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Apple TV revisited: 4 reasons to buy it, 5 reasons to skip it

Jared Newman | March 20, 2015
Now that Apple has slashed the price of its streaming set-top box, is worth a second look?

Reasons for buying a different streamer

You can't live without Amazon or Google Play: Apple TV isn't exactly a welcome environment for rival music and video services. If you want to watch Amazon Prime Instant Videos on Apple TV, or stream your songs from Google Play Music, the only way to do so is through AirPlay. That means you need an iPhone or iPad on-hand the entire time you're watching videos or listening to music.

For Amazon users without a smart TV, a Fire TV or Fire TV Stick is the best way to consume Amazon content. If you're plugged into Google's ecosystem of music and videos, check out Chromecast or the Nexus Player. For the best of both worlds, Roku's Streaming Stick and set-top boxes have apps for both Amazon Prime and Google Play.

You don't like limitations: The downside to Apple TV's curated app selection is that it limits what you can do. Want to record broadcast TV on your computer and stream the video through Plex? There's no Apple TV app for that. Do you want a wide selection of streaming-music apps, such as Pandora and Spotify? Apple TV doesn't give you any options beyond iTunes and Beats Music. Would you like to spend the day watching Kung Fu classics or old B-movies? Other media streamers might just have an app to scratch that itch.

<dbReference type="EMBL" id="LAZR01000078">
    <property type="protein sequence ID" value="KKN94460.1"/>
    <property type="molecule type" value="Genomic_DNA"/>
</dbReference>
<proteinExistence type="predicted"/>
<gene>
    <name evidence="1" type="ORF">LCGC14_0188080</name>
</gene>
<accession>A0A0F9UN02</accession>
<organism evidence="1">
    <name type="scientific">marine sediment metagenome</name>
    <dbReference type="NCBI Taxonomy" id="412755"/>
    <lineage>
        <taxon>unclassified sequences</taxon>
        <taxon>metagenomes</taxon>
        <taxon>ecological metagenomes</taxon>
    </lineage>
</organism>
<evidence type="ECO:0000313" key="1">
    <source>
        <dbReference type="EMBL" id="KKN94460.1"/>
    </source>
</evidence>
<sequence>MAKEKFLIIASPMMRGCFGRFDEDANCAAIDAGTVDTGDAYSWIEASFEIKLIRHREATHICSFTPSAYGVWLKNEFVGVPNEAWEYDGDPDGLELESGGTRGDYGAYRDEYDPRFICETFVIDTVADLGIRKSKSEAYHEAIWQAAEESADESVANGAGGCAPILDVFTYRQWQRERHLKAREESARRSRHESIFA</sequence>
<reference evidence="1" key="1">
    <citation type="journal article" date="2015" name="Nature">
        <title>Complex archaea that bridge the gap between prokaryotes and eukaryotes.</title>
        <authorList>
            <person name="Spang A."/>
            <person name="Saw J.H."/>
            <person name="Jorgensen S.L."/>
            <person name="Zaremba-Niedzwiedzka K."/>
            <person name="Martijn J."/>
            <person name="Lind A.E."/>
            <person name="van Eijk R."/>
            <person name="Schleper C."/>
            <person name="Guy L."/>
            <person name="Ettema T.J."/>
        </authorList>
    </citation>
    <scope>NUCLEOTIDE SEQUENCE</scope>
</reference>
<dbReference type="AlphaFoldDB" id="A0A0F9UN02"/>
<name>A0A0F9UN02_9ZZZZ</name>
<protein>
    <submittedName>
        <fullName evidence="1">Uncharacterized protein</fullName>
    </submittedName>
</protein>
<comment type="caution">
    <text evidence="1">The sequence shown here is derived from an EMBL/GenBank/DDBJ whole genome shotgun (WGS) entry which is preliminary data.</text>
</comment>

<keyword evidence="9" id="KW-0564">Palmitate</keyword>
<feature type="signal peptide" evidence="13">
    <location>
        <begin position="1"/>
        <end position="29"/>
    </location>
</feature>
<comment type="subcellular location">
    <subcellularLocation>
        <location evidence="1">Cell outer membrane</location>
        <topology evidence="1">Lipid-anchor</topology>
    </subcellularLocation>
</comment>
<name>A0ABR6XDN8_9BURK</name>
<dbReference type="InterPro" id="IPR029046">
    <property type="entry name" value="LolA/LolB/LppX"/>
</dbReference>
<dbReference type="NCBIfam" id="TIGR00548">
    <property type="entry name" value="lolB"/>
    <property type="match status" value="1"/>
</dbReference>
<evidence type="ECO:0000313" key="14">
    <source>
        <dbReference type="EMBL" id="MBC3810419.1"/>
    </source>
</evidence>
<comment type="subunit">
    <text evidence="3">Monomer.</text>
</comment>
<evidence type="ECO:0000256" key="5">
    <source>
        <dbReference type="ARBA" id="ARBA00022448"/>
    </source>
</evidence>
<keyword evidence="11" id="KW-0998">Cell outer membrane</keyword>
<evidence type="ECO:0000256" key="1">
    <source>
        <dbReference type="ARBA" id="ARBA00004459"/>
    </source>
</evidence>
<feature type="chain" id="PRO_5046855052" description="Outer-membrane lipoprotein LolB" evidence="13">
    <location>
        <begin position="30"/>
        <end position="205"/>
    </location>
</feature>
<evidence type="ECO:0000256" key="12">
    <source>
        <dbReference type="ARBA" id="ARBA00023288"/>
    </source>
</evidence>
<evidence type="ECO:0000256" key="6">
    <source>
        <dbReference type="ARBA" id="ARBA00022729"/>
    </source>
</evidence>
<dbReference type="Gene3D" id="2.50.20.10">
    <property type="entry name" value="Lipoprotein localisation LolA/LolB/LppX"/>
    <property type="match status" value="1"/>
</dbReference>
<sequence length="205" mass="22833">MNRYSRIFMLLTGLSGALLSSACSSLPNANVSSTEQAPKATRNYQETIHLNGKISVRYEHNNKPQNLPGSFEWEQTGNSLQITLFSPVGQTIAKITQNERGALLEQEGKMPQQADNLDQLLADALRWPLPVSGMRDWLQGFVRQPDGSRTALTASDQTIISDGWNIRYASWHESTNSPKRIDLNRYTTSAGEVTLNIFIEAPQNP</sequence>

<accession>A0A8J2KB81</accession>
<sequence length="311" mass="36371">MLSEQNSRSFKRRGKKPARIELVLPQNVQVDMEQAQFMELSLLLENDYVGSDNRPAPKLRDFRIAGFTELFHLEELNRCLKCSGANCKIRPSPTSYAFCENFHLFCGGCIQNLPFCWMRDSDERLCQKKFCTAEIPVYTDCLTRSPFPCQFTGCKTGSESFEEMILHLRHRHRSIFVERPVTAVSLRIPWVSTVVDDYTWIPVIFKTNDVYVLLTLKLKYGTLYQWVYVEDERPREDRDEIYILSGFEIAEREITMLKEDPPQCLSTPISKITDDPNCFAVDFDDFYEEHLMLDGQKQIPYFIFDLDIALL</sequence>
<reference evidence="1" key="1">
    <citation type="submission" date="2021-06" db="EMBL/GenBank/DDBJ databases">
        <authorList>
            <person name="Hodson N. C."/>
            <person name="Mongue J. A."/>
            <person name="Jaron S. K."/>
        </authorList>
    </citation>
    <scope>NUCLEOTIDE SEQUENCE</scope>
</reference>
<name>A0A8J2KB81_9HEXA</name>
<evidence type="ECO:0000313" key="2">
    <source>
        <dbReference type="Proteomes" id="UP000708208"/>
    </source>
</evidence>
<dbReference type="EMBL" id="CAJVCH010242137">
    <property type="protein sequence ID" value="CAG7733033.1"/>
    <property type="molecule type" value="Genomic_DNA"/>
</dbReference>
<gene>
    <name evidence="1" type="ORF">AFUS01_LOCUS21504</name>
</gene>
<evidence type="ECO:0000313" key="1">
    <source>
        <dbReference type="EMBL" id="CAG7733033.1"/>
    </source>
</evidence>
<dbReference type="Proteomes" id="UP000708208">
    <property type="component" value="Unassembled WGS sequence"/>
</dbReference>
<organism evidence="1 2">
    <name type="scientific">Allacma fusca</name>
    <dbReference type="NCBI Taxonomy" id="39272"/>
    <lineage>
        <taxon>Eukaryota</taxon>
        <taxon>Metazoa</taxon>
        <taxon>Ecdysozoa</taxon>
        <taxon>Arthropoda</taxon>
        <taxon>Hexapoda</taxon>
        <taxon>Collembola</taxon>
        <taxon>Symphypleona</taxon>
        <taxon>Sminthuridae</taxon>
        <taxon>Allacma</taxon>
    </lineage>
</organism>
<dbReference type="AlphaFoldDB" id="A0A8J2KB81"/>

Roku will currently give you the best selection of apps, by far. But if you're eyeing Fire TV, there are workarounds to make the app selection much larger as well.

$69 is too rich for your blood: For those trying to pinch every penny, Apple TV is still one of the more expensive media streamers, even at its reduced price. For $50, you can get a Roku Streaming Stick, and $39 will get you Amazon's Fire TV Stick. Google's Chromecast dongle remains the cheapest option at $35. These aren't huge price disparities, but they're enough to enjoy a handful of movie nights at least.

You fear obsolescence: Apple TV doesn't seem old on the outside. The software runs smoothly, and is based on iOS 8, just like the iPhone and iPad. The processor inside is more than adequate for watching 1080p video. Still, you must keep in mind that Apple TV's hardware hasn't been updated since 2012, and the rumor mill has been predicting a new model (albeit incorrectly) since last year.

There's certainly room for Apple to revamp the hardware, with features like Siri voice commands and 4K video. And with rumors of a subscription Apple video service seeming more credible than ever, it's not hard to imagine a new device going along with it. The current Apple TV will likely be supported for several years either way, but you may want to hold off if you can't stand not having the latest and greatest.

 

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